CERT team tools consist of Remington 870s, Bushmaster Dissipator AR-15s, Penn Arms 37mm and 40mm launchers, Penn multi-launchers and Tippman 98 pepperball guns. The CERT team also employs full riot gear, including helmets and riot shields.
The MCSO commissions a myriad of vehicles: Dodge Chargers, Crown Victorias, Mercury Grand Marquis, Ford Tauruses and Dodge Intrepids. The MCSO is responsible for inmate transportation as well as when an individual is taken into custody within the county. Paddy wagons are the ticket for these tasks, and Chevrolet and Ford vans are employed.
911 Call Center
The MCSO 911 Call Center serves as the initial Public Safety Answering Point for all emergency and non-emergency calls in Marion County, and MCSO dispatchers coordinate and assign calls within seconds to patrol and investigations units for the MCSO, the Indianapolis Metropolitan Police Department, the Indianapolis Fire Department and over 25 other agencies with police powers. In 2012, dispatchers answered over 1 million calls to 911 and over 350,000 non-emergency calls.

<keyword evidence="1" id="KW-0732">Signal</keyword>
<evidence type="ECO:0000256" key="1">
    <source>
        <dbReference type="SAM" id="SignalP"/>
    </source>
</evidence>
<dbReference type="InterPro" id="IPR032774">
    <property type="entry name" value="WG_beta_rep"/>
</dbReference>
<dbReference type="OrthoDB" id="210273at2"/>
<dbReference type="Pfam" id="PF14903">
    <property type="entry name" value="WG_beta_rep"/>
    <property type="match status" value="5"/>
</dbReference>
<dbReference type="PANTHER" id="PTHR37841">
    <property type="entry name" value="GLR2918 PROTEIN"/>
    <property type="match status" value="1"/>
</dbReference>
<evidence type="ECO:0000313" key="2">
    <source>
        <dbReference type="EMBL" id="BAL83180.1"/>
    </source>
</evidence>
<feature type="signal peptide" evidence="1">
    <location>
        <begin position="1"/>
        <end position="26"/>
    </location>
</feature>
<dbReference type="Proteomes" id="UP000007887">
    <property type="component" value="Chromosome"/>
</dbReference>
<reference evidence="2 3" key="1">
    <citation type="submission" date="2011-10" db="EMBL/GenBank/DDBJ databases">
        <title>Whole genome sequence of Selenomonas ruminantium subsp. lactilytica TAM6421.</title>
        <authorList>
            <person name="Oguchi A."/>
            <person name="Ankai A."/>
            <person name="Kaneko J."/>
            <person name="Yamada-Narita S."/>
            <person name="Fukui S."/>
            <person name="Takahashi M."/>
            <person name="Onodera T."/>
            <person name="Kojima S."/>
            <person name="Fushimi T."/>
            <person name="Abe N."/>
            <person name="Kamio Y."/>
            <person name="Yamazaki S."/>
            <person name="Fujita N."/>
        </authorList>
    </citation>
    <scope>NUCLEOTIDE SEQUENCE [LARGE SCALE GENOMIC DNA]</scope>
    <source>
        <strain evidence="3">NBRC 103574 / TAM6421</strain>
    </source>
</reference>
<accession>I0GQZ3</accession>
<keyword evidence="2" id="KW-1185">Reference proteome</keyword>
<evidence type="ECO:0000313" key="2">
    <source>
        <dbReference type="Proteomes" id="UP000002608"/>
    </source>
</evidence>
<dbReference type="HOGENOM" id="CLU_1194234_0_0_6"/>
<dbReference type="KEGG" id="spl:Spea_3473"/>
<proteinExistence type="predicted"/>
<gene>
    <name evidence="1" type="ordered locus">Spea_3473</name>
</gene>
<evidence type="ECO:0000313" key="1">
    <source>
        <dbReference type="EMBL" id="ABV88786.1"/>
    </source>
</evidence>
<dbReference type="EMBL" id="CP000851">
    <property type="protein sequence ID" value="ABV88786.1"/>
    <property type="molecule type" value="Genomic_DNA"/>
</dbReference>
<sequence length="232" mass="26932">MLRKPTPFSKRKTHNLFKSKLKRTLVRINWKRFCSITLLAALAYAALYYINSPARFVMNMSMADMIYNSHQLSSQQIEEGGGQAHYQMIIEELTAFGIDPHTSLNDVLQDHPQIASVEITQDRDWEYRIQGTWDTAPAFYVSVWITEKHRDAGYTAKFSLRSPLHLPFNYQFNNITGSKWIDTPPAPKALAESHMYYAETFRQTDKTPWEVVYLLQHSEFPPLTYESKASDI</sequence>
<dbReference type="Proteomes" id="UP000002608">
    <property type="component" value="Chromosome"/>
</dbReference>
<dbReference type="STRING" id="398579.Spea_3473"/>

Big City Enforcers
Indianapolis was host to the 2012 Super Bowl, and it continues to host countless other conventions and events, such as the Indianapolis 500, MotoGP, Brickyard 400, Indiana Black Expo and NCAA basketball tournaments. In fact, in 2014 Indianapolis will open its arms to the NRA Annual Meeting. I couldn’t help but wonder how the MCSO fit into these various high-profile events and if these events presented any unique challenges for them. I was informed that those happenings are handled mainly by Metro Police, and that the MCSO helps by lending officers whenever and wherever they might be needed during these events. Beyond that, nothing really changes other than the potential for the jail and jail wagons to be a bit busier.
My time with the MCSO was a real eye-opener. The Marion County Sheriff’s Office is an LE agency not content with status quo. They are dynamic and evolving, which can be difficult for large agencies. By using tested and proven training techniques and focusing on improvement across all divisions, they are helping to ensure the safety of the residents of Indianapolis and its surrounding municipalities.